NZ Energy Strategy- Transport Summary
I’m hoping as many as possible will read the whole (NZ Energy Strategy) document but I’m guessing that won’t happen. Given that 86% of NZ oil consumption is used by the transport sector, the transport implications are worth looking at more closely. However from a climate change perspective “Greenhouse gas emissions from domestic transport (air, land and sea) make up about 18 per cent of New Zealand’s total emissions.”
Here is an excerpt from the Part 2 – Actions -Transport section 7 on “Resilient, low carbon transport” (quotes from Direction on p33.) since that is the area where most of us will feel the impact first. Sections in Italics are my emphasis.
There has to be some business opportunities here and also some real debates over planning assumptions. Also many transport companies are really single mode with a specialty and most of their investment in road, water or rail modes when it looks like greater flexibility will be required.
“Transport emissions currently represent around half of emissions from the energy sector, and are growing at an unsustainable rate. Bold action is required. The government is committed to building momentum in the adoption and uptake of sustainable transport measures and has taken an in-principle decision to halve domestic transport emissions per capita by 2040. (14)
A low carbon transport future scenario to 2050 has been established that reflects possible behavioural changes, travel demand management, improvements in vehicle efficiency and uptake of alternative low carbon fuels. (15)
The challenge is to ensure we are well placed to commence the transition to this low carbon transport future. There are many initiatives by both local and central government to manage private vehicle travel demand by improving urban design and promoting use of less carbon-intensive modes such as walking, cycling and public transport. We believe that, over time, significant demand reductions compared to business as usual can be achieved by building on current initiatives.
In the low carbon scenario, we have also assumed a significant reduction in the kilometres travelled by large vehicles through diverting freight from road transport to coastal shipping or rail, raising average loads of trucks and improving distribution practices.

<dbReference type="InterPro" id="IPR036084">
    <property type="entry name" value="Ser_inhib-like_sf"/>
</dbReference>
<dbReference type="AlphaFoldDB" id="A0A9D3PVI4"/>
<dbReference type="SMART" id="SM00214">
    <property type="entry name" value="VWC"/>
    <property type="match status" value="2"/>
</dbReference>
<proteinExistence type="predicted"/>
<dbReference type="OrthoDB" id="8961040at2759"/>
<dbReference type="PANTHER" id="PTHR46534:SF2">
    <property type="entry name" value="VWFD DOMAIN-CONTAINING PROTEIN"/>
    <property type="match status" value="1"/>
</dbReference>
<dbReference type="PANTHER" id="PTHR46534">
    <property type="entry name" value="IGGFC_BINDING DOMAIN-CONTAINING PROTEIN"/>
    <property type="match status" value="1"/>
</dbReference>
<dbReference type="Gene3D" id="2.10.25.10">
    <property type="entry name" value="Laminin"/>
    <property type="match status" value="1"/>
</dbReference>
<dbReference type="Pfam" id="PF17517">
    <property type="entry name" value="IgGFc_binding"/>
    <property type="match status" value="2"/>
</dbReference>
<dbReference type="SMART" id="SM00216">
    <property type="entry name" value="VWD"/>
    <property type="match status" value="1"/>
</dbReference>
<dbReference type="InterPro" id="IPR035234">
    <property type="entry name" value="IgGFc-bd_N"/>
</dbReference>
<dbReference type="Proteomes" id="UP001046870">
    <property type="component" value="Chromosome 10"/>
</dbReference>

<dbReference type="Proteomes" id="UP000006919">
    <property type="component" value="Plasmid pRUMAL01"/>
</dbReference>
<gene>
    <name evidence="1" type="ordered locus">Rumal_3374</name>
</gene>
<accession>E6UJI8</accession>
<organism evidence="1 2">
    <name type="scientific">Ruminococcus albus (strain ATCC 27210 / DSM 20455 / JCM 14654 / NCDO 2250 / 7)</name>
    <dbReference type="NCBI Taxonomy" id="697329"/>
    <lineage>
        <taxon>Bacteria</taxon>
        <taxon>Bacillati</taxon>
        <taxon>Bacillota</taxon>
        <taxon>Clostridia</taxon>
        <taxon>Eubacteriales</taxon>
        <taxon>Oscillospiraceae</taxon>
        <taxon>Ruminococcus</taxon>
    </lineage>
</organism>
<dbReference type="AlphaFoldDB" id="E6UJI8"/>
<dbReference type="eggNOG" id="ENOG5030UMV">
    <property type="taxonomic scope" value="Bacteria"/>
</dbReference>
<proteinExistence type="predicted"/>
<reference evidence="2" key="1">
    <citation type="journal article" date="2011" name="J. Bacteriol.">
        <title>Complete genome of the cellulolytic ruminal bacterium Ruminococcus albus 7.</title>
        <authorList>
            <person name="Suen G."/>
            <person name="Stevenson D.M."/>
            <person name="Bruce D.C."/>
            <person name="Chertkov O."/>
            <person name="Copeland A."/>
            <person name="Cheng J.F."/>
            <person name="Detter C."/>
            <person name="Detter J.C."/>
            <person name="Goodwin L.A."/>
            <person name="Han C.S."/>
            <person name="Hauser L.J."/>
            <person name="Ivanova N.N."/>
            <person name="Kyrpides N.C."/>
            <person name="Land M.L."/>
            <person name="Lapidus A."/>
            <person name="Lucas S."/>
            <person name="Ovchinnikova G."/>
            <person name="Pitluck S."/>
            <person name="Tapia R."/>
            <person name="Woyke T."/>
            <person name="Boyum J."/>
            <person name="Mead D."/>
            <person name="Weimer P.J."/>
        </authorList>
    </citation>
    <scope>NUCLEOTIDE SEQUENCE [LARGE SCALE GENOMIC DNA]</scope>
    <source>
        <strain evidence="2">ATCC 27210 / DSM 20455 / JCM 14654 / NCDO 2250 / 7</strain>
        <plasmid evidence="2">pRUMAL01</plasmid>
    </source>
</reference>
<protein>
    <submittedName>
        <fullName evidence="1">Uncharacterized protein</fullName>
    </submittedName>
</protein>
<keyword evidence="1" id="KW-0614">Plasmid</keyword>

I have been working on a project in the Transport sector and I have been stunned by the high number of very large trucking companies outside the main centres. They are major businesses with 100+ staff in some cases making them very large companies in the NZ context. According to the Road Transport Forum the links between GDP and trucking activity appear to be finely balanced and quite significant*.
For Coastal shipping there is a “Coastal Sea Freight Strategy” document which is being prepared. (See page 48 for a table which shows the linkages between these strategies.)
The Energy Strategy envisages changes to the distribution transport mix so while similar results come from other transport modes it would be smart not to underestimate the impacts of even small changes. (*NZRF Stats are mostly based on 2003 figures and need to be updated)
Previously they have been beneficiaries of a rail network that was trashed by private owners and run down especially in the 1980’s. The National Rail Strategy (NRS) mentions 3 significant extensions that will help change the transport mix. There has been some progress on Marsden Point and a similar dairy related project at Waitoa has been successful but …